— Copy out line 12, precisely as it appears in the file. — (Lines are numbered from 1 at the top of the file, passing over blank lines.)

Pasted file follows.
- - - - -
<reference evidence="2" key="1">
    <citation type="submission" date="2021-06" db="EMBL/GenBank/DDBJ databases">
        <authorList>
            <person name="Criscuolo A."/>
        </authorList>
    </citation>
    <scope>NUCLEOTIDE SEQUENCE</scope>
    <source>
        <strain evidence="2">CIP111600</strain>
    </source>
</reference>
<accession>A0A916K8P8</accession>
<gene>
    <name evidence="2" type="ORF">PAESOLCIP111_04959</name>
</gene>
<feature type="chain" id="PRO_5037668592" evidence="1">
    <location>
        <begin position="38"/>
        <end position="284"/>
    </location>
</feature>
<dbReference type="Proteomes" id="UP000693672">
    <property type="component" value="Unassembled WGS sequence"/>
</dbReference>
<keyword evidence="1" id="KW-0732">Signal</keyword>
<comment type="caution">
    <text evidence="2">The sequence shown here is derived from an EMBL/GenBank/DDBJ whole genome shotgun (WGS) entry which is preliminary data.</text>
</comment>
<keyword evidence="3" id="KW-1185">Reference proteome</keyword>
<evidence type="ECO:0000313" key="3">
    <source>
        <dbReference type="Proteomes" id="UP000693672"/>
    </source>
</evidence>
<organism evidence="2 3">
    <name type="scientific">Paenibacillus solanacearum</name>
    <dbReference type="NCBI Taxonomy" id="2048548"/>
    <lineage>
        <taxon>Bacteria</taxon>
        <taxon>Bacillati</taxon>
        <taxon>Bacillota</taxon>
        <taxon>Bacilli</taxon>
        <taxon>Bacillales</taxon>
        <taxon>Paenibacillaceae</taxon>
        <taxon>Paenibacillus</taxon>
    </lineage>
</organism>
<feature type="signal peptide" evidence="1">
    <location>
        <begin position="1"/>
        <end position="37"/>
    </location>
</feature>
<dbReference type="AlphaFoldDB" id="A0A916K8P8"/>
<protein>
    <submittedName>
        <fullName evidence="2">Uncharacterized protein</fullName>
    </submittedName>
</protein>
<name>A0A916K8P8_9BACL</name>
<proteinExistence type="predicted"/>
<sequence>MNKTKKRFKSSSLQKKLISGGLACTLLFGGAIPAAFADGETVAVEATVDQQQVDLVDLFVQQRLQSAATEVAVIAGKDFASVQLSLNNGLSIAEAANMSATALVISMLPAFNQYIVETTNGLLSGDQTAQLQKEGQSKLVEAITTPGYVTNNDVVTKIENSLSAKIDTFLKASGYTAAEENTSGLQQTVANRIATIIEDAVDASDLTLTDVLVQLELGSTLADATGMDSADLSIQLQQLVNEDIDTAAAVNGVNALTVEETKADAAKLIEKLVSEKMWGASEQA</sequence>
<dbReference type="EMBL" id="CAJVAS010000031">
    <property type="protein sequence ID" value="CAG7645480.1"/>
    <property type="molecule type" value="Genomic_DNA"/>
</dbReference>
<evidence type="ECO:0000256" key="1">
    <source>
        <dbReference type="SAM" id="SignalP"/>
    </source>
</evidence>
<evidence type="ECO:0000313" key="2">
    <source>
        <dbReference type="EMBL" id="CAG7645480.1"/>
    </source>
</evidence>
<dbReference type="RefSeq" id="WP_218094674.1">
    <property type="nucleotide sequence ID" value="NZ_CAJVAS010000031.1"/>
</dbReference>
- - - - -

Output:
<accession>A0A916K8P8</accession>